An exclusive conversation with Lieutenant General Brad Webb, NATO NSHQ commander.

By Andrew Drwiega SpecOps Correspondent

Despite his special forces background, Lieutenant General Brad Webb is no stranger to being in the media spotlight. In fact it is hard to recall a more important image than that taken in one of the White House situation rooms at 4.06 p.m. on May 1, 2011.

The photo, shot by White House photographer Pete Souza, captured the tension and the drama of the mission that represented the culmination of a decade-long hunt for Osama bin Laden.

With President Barack Obama on Webb’s right and current presidential nominee Hilary Clinton sitting to his left, surrounded by members of the national security team, the group followed ‘live’ as Operation Neptune Spear unfolded. The U.S. Naval Special Warfare Development Group—SEAL Team Six—was selected to prosecute the raid to the kill Osama bin Laden. The importance of mission success, given the wealth of intelligence that had led to this deliberate action into Pakistan, cannot be understated. The tension is visible.

Yet Webb’s most vivid memory of that day was of being “being in the zone.” As he explained, “You hear people talk about this in sports…when time seems to slow down, everything is really focused and instead of being nervous, you are perfectly calm. I recall looking around the room at some point when the entire leadership team of our nation [the United States] was in the room and thinking, ‘I should be freaking out right now.’ But, I was perfectly calm [and] concentrating on the task at hand.”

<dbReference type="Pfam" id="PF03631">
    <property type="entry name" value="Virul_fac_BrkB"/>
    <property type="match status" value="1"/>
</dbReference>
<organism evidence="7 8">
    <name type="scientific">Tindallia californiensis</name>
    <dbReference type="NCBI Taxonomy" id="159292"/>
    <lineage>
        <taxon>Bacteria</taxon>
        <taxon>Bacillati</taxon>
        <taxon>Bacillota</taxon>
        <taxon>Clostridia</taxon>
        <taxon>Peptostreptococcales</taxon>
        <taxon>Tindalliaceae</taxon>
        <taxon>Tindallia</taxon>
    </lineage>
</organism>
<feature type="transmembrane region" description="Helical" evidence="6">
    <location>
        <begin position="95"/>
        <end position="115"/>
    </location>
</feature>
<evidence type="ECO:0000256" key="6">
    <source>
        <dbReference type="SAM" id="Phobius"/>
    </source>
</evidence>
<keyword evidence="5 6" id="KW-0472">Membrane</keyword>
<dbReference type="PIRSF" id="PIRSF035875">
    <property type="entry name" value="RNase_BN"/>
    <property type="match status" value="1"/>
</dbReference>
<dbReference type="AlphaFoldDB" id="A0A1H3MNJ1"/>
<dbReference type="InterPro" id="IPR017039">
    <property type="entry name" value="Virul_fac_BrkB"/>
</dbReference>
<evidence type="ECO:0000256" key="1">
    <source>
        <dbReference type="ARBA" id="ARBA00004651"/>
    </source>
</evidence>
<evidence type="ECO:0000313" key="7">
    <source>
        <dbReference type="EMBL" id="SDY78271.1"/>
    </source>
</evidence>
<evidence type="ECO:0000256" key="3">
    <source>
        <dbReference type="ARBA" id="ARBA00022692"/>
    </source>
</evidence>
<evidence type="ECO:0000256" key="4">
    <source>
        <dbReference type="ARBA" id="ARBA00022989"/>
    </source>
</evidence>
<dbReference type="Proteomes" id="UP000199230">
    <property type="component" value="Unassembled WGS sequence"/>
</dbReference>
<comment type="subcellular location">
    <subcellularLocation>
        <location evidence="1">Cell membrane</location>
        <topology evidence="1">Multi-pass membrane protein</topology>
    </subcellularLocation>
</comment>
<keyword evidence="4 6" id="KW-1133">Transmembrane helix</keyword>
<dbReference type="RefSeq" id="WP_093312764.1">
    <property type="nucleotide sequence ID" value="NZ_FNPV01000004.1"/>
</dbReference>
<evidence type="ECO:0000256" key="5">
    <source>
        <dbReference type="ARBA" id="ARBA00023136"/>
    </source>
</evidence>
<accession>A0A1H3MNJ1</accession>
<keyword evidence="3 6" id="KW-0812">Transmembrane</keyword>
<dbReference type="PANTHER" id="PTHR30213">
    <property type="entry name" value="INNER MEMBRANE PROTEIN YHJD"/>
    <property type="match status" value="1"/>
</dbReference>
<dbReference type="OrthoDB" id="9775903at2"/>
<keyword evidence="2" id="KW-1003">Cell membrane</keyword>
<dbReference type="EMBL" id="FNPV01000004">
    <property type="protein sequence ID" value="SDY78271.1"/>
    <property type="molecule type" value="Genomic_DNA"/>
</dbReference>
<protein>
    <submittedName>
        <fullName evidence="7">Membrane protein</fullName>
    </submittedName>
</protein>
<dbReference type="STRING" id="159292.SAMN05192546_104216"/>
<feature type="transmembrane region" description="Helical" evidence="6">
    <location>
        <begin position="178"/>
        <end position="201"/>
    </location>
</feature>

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Leading NATO’s SOF Capability

Since that day in 2011 Webb has taken his understanding of special forces to a new international level. His current responsibilities require a strategic perspective combined with an understanding and ability to work in coalition with the forces from other nations that fall under his command at the North Atlantic Treaty Organization’s (NATO) Special Operations Headquarters (NSHQ). This command is formed under a memorandum of understanding but is frameworked and led by the United States.

“We are under the daily operational command of Supreme Allied Commander Europe (SACEUR) and serve as the de facto Allied Joint Special Operations Command, although it is important to point out we are not part of the NATO command structure and are not NATO common funded. So in a sense we are a hybrid transformational entity within the alliance,” explained Webb.

As the SOF domain commander, Webb works alongside his NATO counterparts in Allied Air Command and Allied Maritime Command. “I am responsible for everything with regard to SOF in NATO from the tactical to the strategic level and I am SACEUR ’s senior advisor on SOF in the alliance. We are responsible for ensuring that SACEUR and NATO have at their disposal effective, efficient and coherent SOF capabilities that complement those of the air, maritime and land domain.”

The provision of SOF capabilities stretches across NATO’s core tasks of cooperative security, crisis response and collective defense. The responsibility of communicating to political-military decision makers how these forces can be applied in any given situation is also part of the command mission.

NATO SOF Structure